To my mind, i think it most likely humanity will evolve into distinct species. A speration may occure with colonies leaving Earth. I still feel those that remain will essentially be humanoid. What the others do i cant imagine.
But as i say, they will all still be hominans no matter what they look like

Noclevername
2012-May-22, 10:58 PM
Returning long-flight near-lightspeed starships might be a source of "old school" humans, kept evolutionarily "young" by relativity. It's just the twin paradox applied to a species.

Noclevername
2012-May-24, 12:02 AM
As far as the difficulty of moving planets vs. moving populations is concerned, moving a single object would be simpler than gathering up X billions of beings and getting them all to move elsewhere. (Note that we're talking about depopulation of an entire planet, possibly several with colonization and terraforming, and building fleets of perhaps millions of starships. Compared to that, building a fusion candle on a gas giant to gravitationally billiard-ball a few planets seems like a relatively easy task.)

A third option would be to magnetically strip hydrogen off the Sun, slowly converting it into a red dwarf star with a trillion-year lifespan. The hydrogen removed would provide more than enough energy to move Earth or to keep it habitable at a greater distance, and the expansion and white-dwarf phase could be avoided altogether.

Van Rijn
2012-May-24, 05:35 AM
The fusion candle idea was a fun idea for a story, but has anyone actually run the numbers? Is it even physically plausible, given the amount of energy available in hydrogen and the mass of the planets to be moved? Anyway, if you have controlled fusion on that scale that can fuse simple hydrogen (protium, not deuterium), and if you can move that much mass (planets!) around, starships would be pretty easy. You could even have just one worldship, with a trivial mass compared to a planet, and carrying along frozen hydrogen balls for fuel. Something with the mass of a good sized asteroid could have a population of billions and given the timescales discussed here, it doesn't have to move very fast. So what if it takes 50,000 years to reach another star?

Hlafordlaes
2012-May-24, 01:07 PM
Every time I think of the long run scenarios, I am more convinced we will eventually have to switch from adapting environments for us to adapting ourselves for them (usual suspects like radiation resistance and organ fixation/fluid circulation in low grav).

If and only if the mind does become truly mapable and something akin to copiable, then I'd vote for the Data-analogue as part of our non-organic future.

mutleyeng
2012-May-24, 01:26 PM
well it be cool if it was... at least we can reasonably consider sending data at the speed of light.
I dont know if you will ever be able to download consciousness though, thats anyones guess.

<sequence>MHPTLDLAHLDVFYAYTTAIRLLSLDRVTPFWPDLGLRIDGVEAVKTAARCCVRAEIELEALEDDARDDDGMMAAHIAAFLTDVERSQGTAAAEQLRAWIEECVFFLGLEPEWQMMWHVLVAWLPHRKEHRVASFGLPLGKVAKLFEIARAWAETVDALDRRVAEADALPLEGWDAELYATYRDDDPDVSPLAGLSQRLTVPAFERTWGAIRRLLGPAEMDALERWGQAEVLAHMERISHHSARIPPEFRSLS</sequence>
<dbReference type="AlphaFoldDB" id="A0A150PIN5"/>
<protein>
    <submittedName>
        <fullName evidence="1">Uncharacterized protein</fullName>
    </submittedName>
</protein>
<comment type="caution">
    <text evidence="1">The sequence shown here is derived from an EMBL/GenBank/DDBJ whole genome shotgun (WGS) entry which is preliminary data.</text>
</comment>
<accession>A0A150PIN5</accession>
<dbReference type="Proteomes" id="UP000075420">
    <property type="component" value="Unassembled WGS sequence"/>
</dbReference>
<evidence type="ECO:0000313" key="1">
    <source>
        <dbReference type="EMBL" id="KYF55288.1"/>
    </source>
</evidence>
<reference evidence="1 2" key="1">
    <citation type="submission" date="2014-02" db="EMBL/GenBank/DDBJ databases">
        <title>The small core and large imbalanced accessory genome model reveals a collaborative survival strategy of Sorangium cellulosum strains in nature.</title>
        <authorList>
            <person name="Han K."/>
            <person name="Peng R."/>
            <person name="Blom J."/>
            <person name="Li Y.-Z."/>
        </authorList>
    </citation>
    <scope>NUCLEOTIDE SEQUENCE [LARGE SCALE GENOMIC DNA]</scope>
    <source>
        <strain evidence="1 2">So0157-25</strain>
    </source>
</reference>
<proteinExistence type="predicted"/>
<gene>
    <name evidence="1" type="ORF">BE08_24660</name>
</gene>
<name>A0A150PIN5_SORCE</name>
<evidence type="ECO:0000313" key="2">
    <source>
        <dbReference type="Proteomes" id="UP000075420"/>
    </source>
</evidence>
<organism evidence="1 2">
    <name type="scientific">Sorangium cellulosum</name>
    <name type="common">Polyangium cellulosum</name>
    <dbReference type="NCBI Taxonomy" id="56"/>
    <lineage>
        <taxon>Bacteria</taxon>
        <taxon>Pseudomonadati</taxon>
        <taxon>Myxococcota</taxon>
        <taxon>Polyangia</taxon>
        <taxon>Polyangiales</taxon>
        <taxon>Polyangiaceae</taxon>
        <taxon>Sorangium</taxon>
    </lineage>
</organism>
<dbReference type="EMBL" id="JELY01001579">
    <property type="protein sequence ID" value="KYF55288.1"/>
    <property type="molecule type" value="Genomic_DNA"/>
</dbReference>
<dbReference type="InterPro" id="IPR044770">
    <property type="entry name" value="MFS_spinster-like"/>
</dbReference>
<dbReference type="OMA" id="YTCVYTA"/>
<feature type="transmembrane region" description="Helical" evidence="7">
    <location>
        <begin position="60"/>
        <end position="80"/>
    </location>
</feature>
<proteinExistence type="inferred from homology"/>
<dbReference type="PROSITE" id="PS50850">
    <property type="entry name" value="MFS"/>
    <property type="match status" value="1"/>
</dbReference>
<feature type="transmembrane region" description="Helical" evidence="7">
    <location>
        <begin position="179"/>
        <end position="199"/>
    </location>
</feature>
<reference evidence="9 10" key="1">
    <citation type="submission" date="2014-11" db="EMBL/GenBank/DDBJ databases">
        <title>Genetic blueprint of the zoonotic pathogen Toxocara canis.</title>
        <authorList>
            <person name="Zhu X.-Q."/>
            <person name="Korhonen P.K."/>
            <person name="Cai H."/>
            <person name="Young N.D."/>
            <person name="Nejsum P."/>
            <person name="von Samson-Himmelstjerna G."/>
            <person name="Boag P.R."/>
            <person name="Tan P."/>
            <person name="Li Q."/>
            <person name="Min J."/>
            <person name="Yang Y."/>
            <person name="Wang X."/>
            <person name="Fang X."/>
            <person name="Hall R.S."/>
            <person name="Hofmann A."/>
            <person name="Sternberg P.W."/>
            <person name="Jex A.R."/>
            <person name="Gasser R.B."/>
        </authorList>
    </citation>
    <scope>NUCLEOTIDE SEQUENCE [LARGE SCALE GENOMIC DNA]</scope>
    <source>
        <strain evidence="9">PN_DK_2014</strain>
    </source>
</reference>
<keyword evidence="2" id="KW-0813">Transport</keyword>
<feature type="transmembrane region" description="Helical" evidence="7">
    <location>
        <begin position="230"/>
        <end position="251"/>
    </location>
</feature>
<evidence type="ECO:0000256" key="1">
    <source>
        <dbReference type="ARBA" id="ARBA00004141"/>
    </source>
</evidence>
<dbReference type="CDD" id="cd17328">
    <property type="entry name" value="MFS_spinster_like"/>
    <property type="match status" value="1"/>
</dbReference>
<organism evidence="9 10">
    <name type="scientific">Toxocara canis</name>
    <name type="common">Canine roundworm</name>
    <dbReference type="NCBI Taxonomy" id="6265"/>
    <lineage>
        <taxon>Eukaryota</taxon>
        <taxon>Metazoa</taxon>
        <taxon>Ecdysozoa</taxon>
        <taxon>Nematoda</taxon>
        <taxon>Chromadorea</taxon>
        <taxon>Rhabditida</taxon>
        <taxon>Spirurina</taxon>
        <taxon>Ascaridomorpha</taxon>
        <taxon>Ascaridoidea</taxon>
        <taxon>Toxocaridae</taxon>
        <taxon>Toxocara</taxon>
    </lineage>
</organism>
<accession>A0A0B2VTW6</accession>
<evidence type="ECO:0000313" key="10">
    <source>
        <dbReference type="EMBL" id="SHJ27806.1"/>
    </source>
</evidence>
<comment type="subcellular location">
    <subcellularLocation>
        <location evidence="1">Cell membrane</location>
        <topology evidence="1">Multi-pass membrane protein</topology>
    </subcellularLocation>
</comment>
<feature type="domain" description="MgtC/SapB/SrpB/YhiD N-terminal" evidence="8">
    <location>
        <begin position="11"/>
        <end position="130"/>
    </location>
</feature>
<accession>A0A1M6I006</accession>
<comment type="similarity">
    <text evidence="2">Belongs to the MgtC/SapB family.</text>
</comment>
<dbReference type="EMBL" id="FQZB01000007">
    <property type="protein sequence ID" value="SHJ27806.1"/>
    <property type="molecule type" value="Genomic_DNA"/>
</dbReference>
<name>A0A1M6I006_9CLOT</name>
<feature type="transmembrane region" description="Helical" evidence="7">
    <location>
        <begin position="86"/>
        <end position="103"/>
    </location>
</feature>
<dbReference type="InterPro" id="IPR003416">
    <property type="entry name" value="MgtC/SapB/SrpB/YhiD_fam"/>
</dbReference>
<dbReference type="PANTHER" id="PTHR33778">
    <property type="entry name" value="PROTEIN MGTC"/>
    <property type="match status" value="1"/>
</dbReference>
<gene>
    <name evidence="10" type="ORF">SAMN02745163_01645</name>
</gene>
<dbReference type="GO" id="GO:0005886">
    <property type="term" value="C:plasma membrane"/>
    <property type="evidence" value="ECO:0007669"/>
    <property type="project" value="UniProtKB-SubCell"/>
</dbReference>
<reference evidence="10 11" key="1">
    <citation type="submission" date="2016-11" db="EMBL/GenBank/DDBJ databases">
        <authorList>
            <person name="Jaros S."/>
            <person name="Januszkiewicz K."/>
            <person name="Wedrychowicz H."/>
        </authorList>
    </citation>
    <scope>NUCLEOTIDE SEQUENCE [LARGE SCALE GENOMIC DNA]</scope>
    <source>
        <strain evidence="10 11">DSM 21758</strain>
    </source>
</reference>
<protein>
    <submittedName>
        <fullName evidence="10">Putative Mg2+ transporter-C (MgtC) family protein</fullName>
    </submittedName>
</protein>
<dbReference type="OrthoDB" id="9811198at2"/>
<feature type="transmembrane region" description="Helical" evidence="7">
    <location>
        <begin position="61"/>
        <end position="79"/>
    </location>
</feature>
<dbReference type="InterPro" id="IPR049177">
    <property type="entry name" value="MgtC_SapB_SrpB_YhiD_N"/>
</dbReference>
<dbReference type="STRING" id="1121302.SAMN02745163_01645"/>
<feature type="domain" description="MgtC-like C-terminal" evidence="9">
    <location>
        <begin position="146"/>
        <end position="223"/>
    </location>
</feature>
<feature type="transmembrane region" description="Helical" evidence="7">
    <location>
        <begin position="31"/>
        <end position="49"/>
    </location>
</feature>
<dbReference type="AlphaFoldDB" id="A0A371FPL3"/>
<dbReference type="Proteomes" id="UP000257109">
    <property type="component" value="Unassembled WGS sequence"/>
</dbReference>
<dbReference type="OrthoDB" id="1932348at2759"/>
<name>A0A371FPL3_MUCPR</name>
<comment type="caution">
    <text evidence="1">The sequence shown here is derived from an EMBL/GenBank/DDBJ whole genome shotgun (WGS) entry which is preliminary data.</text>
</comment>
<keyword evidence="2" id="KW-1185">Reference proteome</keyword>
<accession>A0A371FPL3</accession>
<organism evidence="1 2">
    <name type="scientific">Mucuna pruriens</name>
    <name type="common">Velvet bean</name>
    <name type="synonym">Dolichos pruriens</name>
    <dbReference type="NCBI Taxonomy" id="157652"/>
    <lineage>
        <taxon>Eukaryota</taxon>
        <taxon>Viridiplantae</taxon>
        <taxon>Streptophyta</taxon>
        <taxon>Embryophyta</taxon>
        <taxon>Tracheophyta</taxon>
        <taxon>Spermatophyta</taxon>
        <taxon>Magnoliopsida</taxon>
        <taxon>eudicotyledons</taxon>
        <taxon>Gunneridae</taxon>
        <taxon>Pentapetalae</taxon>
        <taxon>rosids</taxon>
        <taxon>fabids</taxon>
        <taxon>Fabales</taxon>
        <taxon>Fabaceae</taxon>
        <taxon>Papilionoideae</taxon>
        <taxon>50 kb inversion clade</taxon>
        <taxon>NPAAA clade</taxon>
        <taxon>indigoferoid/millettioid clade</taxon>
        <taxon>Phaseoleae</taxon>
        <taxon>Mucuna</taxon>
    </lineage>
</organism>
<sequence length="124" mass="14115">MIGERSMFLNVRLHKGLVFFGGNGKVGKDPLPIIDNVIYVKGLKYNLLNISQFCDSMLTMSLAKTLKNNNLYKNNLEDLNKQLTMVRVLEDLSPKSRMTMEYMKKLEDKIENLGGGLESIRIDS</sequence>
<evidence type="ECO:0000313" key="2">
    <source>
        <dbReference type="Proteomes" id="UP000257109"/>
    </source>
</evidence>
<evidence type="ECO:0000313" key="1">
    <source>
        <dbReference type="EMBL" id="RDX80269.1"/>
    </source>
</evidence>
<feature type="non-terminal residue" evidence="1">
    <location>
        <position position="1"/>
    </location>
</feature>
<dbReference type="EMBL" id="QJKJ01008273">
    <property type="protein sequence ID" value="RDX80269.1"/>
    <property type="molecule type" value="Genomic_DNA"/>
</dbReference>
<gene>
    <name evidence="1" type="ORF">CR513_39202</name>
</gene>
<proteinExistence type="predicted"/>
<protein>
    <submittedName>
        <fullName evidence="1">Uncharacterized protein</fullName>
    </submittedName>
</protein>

The whole singularity thing is certainly an interesting milestone that could reach us within a lifetime...,maybe

bren10
2012-May-26, 01:18 AM
If the human race survives that far into the future, we will have created technology that we can't begin to fathom in today's age. What would a person who lived just 1000 years ago think if he saw the world today? Now add an additional 1,000,000,000 years onto that.

I would also expect the human race to have colonized new worlds. Our population right now is 6.8 billion right now. I'd think the total population of our ancestors would be well into the quadrillions by that point. We would likely have colonized many new worlds, and since each world would basically be an island, each inhabited world would likely evolve into it's own unique species of human.

If we don't colonize new worlds, I see no way we survive that far into the future. The world has a limited amount of resources, and we use exponentially more resources as time progresses. If we can't figure out a way to get off of this planet, we will be doomed at some point.

I would expect technologies that seem absurd by today's standards. And if we have colonized new worlds, we will have an enormous population spanning several star systems. With such an enormous amount of resources, I could foresee civilizations using some sort of technology to collect matter in the galaxy and actually create their own custom made solar systems. Civilizations could create a sun like star, place a large brown dwarf out in the outer regions of the system and place a dyson sphere around the brown dwarf to collect energy while the populations live on custom made planets in the habitable zone around the star.

This sounds absurd, but if we survive for another billion years, technology that we can't even comprehend will be millions of years out of date!

eburacum45
2012-May-26, 11:06 AM
The fusion candle idea was a fun idea for a story, but has anyone actually run the numbers? Is it even physically plausible, given the amount of energy available in hydrogen and the mass of the planets to be moved? The 'fusion candle' idea for moving the Earth is a ferociously inefficient way of doing the job. If I recall corectly, the idea is you don't move the Earth directly- instead you use the hydrogen atmosphere of a gas giant (Uranus or Neptune) to move that planet, which is then employed in a game of cosmic billiards to alter the Earth's orbit.